5. Stir in the garlic, bay leaves, flaked coconut, the rest of the spice mix, and the meat with its juices.
  6. Cover the meat with 2-3 C of broth/stock/bone broth/red wine. Bring to a boil. Stir, scraping the pan bottom to blend everything. Reduce the heat to low, cover, and cook until the meat is fork tender, about 1½–2 hours. Stir occasionally, scraping the pan bottom so nothing sticks. All the flavors in the broth will have blended and it will be difficult to find any of the individual tastes in the broth.
  7. Add the chunks of carrots, celery, turnips, rutabagas, potatoes. Cover and cook on low heat until the vegetables are tender, about 35-40 minutes.
  8. The easiest way to serve this is in a slow cooker on low heat in your food area.
  9. Have crusty French bread or baguettes warmed and ready for butter.

Save These Pirate Party Recipes

Planning a Pirate Party, Scalawag Soiree, Buccaneer Buffet, Privateer Potluck, or my favorite, a Scurvy Seadog Smorgasbord? These recipes always work. If ye be transporting ye stew to another venue, use the slow cooker… just cover it with clear plastic wrap, and then place the lid on top. Secure the top to the base with packing tape or large rubber bands if the seas be choppy, mates.

Was Pirate Food healthy? Yes, indeed. A varied diet, non-GMO, all organic, and no pesticides, insecticides, herbicides, growth hormones, vaccines, etc. As close to dirt as possible. My ingredients are organic and non-GMO.

For futher study, a great history and resource is A New Voyage Around the World by William Dampier. He traveled around the world 3 times from 1679 to 1699, the same years as the Golden Age of Pirates. So, this would be the answer to what foods did Pirates eat. His travels led him to Jamaica, Panama, Peru, Australia, SE Asia, India, Africa, Europe. He bought and sold goods, drew maps, and most importantly, he sampled and chronicled the local food in every port of call. He is noted as the first Global Foodie.

If you make these recipes, please let me know how you and your Scalawags like them. Especially if someone says, “Arrgghh, this be the the way to cook, mateys!” Please leave your comments below. Thank you for stopping by and sharing your time.

Stay tuned for more merry-making. Hoist ye Jolly Roger and travel to Pirate Festivals and revel in grog and cavorting!!!! Maybe we’ll meet up. And remember, always be yourself… unless you can be a Pirate, then of course, be a Pirate.

Pirate Mike


  1. Wow I had no idea that pirates had such a love for seasonings and spices. They had a very appealing palate for food. This is something I’d have to come back to and use these recipes if I wanted to cook something exotic.

    • Thank you, Jovan.
      Pirates love the good life… food, wine, wenching, sailing the open sea, plundering, singing, telling stories, blowing up things.
      And, please, stop back by… there’ll be more ‘exotic’ recipes to cook… And they are healthy.

  2. Hi there, this is a good post. I was already a fan with the pirate speech! Aaarrghh! LOL. I’m actually from the Caribbean and a fan of Pirates of the Caribbean, LOL, but cooking is not a favourite of mine. I enjoy eating other people’s cooking though,LOL. The stew sounds pretty good. I don’t know that we use so many spices all in 1 dish, here, though.

  3. Such a cool article, very engaging and the recipes sound delicious. Never thought of having some pirate food for a pirate party. Sounds like they ate pretty healthy, particularly the captain I imagine. I love the brief history and may just have to try out these recipes at my next pirate party!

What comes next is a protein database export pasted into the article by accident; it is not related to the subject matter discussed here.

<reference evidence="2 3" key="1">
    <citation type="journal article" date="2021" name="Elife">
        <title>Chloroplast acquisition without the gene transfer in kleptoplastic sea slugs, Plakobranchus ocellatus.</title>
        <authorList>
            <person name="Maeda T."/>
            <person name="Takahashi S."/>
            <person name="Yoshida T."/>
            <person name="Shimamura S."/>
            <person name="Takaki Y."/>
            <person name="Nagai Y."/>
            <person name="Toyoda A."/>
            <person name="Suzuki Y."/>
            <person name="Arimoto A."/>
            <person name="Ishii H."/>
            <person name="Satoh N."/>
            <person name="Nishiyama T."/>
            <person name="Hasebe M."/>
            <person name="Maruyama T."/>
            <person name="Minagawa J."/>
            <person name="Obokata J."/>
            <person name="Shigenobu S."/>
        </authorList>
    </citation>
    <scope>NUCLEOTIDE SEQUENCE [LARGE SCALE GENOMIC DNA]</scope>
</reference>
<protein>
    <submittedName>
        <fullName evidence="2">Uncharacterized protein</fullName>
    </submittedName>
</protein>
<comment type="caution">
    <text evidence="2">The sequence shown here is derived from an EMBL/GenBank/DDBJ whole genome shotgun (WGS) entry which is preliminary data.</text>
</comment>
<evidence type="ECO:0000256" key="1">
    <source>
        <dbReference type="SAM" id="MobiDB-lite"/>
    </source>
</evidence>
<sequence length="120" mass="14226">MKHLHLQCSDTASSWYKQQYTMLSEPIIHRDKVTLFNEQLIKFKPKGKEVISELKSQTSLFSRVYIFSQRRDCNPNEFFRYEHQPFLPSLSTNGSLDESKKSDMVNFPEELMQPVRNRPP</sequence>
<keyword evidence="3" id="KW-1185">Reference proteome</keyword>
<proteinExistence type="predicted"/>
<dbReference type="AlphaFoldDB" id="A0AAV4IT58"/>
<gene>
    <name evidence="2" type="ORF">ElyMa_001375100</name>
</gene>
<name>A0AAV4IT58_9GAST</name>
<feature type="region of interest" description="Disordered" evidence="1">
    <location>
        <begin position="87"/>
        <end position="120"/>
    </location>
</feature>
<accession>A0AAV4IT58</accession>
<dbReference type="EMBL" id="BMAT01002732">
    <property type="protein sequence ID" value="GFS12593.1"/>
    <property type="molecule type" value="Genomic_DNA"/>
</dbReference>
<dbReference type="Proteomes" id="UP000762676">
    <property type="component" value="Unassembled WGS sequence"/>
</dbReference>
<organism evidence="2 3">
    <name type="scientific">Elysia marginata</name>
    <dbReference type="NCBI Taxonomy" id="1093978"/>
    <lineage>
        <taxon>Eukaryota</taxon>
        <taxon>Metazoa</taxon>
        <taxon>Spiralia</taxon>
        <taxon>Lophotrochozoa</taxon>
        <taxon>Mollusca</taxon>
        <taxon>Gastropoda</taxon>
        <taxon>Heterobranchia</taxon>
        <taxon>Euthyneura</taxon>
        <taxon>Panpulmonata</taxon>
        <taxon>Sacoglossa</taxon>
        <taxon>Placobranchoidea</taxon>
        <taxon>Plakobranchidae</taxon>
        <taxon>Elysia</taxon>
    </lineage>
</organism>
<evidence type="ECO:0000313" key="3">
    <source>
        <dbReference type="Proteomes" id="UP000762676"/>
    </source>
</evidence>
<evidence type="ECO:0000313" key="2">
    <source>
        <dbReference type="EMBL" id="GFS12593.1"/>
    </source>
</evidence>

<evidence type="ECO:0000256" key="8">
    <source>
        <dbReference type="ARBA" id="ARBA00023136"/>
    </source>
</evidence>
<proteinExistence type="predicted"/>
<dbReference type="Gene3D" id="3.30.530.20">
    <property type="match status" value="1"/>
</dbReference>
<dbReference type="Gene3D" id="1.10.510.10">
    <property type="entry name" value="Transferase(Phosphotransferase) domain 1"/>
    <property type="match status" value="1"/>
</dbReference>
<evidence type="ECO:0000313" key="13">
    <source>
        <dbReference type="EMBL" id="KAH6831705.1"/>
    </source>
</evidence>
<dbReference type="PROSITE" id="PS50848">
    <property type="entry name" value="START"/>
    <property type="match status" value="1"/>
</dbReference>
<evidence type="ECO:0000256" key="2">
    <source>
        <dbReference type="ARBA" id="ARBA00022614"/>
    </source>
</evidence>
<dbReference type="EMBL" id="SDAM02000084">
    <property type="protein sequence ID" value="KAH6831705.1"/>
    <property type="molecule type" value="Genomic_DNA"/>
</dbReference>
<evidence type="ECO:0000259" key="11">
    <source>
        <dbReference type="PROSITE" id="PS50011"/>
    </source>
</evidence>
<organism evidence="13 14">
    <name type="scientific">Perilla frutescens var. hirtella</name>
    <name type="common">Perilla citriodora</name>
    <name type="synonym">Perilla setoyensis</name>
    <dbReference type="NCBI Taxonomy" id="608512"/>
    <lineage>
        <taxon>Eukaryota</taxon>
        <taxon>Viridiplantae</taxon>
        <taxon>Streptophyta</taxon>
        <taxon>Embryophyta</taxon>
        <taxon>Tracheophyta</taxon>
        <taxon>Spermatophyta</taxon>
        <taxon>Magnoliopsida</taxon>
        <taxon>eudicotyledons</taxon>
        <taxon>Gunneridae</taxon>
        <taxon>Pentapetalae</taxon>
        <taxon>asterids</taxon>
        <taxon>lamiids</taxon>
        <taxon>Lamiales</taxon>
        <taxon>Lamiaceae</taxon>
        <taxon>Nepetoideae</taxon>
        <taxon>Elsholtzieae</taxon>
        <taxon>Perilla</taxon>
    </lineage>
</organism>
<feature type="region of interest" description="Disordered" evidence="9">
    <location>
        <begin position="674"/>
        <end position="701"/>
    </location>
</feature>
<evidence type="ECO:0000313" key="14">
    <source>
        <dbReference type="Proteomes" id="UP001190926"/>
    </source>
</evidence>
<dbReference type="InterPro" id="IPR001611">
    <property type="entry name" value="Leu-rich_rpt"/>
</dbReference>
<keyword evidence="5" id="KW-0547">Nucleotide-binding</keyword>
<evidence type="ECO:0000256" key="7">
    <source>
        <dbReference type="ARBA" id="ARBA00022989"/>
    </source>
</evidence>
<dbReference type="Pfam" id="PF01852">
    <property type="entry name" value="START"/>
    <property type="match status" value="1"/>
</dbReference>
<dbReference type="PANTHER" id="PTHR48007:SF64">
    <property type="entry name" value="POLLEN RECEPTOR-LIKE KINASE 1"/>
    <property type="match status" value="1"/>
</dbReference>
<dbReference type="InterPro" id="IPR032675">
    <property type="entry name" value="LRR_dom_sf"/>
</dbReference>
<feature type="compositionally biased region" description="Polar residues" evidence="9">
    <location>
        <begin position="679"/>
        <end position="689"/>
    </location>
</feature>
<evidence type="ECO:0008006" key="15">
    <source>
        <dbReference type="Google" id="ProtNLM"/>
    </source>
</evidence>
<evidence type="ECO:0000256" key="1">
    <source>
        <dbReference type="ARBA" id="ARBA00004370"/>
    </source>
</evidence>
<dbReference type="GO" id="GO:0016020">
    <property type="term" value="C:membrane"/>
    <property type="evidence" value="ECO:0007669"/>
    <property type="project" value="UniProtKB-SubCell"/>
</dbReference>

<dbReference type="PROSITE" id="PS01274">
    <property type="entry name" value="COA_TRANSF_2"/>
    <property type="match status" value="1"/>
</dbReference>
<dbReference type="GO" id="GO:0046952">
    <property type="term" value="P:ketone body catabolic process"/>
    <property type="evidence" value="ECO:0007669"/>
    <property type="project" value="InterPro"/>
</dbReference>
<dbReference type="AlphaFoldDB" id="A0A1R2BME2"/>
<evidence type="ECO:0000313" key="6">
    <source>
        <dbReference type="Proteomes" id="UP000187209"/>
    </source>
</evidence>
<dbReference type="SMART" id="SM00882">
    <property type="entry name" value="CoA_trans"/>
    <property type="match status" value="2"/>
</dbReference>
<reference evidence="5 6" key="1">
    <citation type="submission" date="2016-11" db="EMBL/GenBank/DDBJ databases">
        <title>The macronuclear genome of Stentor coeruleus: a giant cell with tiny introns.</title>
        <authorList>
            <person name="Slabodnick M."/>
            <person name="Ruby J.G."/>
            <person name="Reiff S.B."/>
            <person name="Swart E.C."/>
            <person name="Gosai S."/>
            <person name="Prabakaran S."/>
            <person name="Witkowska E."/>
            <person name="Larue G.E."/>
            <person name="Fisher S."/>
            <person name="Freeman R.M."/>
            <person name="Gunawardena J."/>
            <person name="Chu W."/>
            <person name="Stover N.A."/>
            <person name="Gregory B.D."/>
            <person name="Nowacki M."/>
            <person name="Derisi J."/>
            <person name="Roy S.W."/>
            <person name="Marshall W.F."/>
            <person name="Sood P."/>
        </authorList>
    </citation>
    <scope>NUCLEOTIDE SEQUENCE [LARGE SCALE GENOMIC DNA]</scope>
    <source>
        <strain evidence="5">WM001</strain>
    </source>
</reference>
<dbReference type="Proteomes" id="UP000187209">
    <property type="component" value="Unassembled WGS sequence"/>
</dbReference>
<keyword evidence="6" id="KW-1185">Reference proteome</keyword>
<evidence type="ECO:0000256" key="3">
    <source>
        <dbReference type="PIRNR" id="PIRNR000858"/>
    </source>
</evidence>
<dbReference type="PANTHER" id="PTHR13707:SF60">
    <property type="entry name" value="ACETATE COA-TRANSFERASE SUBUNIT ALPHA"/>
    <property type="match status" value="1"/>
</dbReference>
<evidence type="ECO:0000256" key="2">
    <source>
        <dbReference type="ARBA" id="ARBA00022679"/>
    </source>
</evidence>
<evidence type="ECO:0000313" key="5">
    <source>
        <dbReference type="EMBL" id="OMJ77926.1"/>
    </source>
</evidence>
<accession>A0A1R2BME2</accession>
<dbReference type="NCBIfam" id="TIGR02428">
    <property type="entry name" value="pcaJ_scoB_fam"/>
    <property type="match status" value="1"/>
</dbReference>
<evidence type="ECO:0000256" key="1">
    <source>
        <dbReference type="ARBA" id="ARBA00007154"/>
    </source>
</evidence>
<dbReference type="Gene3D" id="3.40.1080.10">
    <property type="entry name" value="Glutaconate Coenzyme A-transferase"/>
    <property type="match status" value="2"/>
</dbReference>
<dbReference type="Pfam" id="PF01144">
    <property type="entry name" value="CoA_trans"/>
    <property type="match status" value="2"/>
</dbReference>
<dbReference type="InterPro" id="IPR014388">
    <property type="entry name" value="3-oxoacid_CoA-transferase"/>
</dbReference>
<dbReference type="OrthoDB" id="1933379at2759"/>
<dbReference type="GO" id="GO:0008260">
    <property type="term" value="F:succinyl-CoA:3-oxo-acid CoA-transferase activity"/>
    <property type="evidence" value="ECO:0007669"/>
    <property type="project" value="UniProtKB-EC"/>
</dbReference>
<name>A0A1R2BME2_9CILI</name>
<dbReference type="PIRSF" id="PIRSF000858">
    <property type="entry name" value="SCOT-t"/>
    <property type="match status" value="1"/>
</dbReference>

• Amanda, you are correct about the Captain…. they ate better than the crew.
      They kept their own food separate and employed a cook. The ship had a cook and the food was open for any Pirate was hungry.
      I imagine the social pressure was to eat in proportion to everyone else, or else.
      Ye be stretched from the yard arm, Matey.

    • And if you do cook these at your next Pirate Party, let me know how it goes, ok?

  4. Hey Michael, I really enjoyed this post. I have to tell you a little story. Amongst my ancestors was a family of privateers by the name of Compaen. They were originally Dutch and plundered Spanish Ships on the North Sea, but they got sick of paying such high taxes to the Government, they moved their fleet to the Caribbean where they could plunder and keep 100% of their booty.
    This is where it gets funny. By 9 year old granddaughter was studying pirates at school, so I gave her some articles about one of them , by the name of Claes Compaen (also the name of a family Ketch we built many years ago). “Anyway my granddaughter said to the teacher in class, one of my ancestors was a pirate Miss.” The teacher fobbed her off and didn’t believe her, which was a big disappointment to her. Michael this was an excellent informative article. I liked the way you took the story to the food.

    • Thank you for your story, too, Luigi.
      This was such o fun article to do.
      I’ll be writing more about Pirates, posting photos, and cooking for pirates.
      Stop back by.
      I appreciate your taking the time to comment.
      Enjoy ye days, ye be Pirate Blood.

  5. What a nice post you wrote! I really enjoyed reading it and I could not be silent about your post so I decided to leave my comment here and say Thank You! For sharing this quality post with others.
    Actually this is exactly the information that I was looking for information about the pirate food and when I landed on your website and read this post, it answered all my questions in details.
    So I’m happy that you decided to write about this topic and share it with people. It’s very useful and can definitely be used as a great source for everyone who is interested in this topic.
    I will come back to your website again for sure and I’m looking forward to reading your new posts.)


    • Hi, Ali,
      I appreciate your comments so much. Thank you.
      It’s so much fun cooking for Pirates.
      Much of my food, regardless of whether it’s Tex-Mex or Greek, is this type of cooking.
      I just happen to love Pirating.
      Thanks again, and please do let me know if you stop back by and cook these foods.
      Take care, Ali.